Water Pollution and Control

While care must be taken to ensure sewage, storm water and agricultural runoff are controlled in a manner safe to public heath, recreational waters may become readily contaminated by anthropogenic factors.  In fact, “many epidemiological studies have identified gastrointestinal and upper respiratory illnesses in bathers that were a result of such contamination.” [1]

The ideal indicator of fecal contamination of recreational waters would be one of the enteric pathogens, such as Salmonella or Norwalk virus, however, because these are usually present at low levels and are irregularly distributed, even during disease outbreaks, they are difficult to isolate and quantify. [1] Moreover, the absence of one enteric pathogen does not necessarily preclude the absence of another. Testing for every possible waterborne disease-causing microorganism would not be pragmatic and it is therefore common practice to monitor more plentiful but non-pathogenic surrogate bacteria present in human and animal feces.
The indicator organism most widely used is the bacterium Escherichia coli (E. coli); sometimes referred to as fecal coli forms, which are present at about 10^7 bacteria per gram of dry feces. A simple, accurate, nonlethal membrane filter technique [2] for the rapid enumeration of E. coli from marine, estuarine and fresh water samples was used to determine the presence of possible pathogens in a natural stream within 24 hours without requiring subculture and identification of isolates. m TEC Agar was used for isolating, differentiating and rapidly enumerating thermo-tolerant Escherichia coli from water by membrane filtration.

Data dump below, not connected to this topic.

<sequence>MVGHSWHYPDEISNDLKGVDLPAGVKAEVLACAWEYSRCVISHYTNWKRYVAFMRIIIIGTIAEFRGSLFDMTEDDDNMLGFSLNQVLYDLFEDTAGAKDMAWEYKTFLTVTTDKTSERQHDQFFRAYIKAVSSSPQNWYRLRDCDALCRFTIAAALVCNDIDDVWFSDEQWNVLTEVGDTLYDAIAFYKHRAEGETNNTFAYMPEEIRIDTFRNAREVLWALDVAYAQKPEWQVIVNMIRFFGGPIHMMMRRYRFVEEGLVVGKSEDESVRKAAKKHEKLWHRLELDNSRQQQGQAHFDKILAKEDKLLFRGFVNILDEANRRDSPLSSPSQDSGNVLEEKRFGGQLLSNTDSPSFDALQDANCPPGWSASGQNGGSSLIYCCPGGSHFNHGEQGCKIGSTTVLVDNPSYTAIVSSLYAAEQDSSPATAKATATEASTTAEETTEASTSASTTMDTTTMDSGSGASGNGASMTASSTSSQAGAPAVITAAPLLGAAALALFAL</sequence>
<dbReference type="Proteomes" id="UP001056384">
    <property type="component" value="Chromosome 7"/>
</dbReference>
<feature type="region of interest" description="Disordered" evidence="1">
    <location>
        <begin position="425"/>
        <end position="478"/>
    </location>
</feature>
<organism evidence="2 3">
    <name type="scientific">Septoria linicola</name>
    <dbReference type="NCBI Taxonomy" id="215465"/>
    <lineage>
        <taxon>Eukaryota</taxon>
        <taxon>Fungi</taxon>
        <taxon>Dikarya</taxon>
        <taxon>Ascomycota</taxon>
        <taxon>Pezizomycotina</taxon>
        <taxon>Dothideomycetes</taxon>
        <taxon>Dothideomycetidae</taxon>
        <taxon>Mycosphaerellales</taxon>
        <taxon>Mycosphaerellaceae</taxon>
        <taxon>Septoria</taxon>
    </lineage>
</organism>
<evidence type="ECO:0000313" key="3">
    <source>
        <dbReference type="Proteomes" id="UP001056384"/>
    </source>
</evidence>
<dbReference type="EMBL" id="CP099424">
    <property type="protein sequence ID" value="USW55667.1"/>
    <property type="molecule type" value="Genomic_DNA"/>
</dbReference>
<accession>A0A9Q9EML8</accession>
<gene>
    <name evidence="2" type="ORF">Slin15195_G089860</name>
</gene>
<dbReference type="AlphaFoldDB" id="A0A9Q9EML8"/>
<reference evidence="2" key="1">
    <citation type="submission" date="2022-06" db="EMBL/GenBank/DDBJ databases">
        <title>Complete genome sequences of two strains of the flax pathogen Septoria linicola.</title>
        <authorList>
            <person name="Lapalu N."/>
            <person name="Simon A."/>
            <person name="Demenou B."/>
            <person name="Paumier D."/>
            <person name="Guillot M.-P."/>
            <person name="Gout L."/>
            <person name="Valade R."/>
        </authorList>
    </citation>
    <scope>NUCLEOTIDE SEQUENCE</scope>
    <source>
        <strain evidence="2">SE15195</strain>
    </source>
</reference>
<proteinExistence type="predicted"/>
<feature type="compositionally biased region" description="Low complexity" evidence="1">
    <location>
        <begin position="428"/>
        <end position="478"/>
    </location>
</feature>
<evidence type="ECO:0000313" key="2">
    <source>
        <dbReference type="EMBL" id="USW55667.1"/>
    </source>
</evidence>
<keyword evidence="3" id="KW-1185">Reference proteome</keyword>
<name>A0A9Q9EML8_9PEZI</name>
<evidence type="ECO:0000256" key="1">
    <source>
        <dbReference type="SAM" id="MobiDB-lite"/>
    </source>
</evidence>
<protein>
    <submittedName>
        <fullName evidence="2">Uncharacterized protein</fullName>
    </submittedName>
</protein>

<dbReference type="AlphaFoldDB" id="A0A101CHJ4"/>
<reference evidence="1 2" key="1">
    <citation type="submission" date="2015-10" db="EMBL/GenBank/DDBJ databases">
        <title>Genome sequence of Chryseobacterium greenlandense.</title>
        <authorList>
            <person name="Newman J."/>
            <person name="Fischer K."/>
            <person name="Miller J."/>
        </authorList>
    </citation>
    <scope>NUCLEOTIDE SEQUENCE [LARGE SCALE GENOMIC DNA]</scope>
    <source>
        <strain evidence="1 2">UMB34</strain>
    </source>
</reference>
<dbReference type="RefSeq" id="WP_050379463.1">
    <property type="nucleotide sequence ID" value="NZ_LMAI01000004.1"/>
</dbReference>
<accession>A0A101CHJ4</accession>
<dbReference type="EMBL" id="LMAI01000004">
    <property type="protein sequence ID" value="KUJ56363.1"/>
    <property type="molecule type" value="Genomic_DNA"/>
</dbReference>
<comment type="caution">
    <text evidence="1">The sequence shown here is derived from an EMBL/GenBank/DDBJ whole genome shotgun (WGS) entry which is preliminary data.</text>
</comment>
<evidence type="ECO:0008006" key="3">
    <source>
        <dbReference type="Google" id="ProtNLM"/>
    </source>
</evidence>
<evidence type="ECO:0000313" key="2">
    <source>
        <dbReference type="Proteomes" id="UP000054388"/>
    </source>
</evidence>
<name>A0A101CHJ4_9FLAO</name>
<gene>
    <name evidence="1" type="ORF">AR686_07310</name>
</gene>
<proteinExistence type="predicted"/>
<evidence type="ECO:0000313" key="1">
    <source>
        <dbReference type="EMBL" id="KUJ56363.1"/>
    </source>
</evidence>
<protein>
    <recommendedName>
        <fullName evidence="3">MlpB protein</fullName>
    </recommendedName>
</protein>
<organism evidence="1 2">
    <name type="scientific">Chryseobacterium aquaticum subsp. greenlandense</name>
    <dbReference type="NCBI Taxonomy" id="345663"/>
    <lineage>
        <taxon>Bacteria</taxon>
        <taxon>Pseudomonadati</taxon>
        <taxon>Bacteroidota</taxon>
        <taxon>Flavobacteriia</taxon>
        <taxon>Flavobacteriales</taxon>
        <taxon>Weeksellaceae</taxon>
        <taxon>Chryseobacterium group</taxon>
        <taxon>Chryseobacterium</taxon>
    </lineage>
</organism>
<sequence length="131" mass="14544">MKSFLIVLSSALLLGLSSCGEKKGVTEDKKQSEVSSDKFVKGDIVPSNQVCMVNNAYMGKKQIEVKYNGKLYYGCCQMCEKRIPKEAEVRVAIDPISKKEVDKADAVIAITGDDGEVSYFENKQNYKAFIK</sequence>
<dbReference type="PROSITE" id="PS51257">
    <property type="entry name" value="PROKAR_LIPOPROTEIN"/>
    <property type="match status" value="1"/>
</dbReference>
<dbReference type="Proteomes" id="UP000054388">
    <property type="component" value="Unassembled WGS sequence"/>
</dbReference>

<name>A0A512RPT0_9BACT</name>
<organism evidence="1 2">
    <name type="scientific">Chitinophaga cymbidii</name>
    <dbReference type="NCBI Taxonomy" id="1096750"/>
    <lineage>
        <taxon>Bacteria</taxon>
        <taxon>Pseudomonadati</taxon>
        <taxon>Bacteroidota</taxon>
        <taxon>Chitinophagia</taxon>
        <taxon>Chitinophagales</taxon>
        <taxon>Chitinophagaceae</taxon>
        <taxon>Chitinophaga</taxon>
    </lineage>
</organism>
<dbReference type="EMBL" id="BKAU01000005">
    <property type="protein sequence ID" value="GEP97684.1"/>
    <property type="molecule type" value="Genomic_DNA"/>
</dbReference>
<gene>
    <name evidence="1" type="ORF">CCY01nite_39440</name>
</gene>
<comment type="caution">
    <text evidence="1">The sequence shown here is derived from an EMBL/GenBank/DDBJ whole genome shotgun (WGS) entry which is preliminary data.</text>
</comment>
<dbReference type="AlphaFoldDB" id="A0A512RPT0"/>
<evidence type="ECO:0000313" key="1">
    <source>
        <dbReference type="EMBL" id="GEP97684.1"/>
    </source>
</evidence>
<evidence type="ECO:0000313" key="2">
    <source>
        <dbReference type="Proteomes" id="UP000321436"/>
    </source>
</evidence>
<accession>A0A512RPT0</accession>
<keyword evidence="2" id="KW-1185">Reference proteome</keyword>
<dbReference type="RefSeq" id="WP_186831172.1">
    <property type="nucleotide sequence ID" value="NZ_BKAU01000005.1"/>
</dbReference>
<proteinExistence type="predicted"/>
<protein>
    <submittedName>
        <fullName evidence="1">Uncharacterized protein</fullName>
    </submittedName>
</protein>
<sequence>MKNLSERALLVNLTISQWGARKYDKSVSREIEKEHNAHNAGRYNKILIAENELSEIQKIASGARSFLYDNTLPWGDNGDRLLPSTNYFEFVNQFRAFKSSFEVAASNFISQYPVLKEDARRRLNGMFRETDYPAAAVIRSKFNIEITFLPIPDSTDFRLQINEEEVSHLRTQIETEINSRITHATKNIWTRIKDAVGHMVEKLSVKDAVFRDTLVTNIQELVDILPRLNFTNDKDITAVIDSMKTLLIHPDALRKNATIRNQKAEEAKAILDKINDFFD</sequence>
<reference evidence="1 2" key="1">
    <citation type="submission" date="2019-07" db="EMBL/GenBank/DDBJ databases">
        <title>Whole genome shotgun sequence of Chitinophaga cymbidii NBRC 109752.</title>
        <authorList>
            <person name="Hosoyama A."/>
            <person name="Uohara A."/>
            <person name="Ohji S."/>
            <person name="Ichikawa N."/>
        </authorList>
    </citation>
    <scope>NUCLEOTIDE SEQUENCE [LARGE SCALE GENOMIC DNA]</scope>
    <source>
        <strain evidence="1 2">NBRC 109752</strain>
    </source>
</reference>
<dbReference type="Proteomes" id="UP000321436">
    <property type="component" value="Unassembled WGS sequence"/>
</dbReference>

Results after 24 hr of incubation showed zero E. coli cfu (colony forming unit) as expected given the tendency for natural river systems (where the sample was taken) to self-purify. A sample collected from a source expected to have possible coli forms was also tested and showed the presence of E. coli in addition to other coli forming units.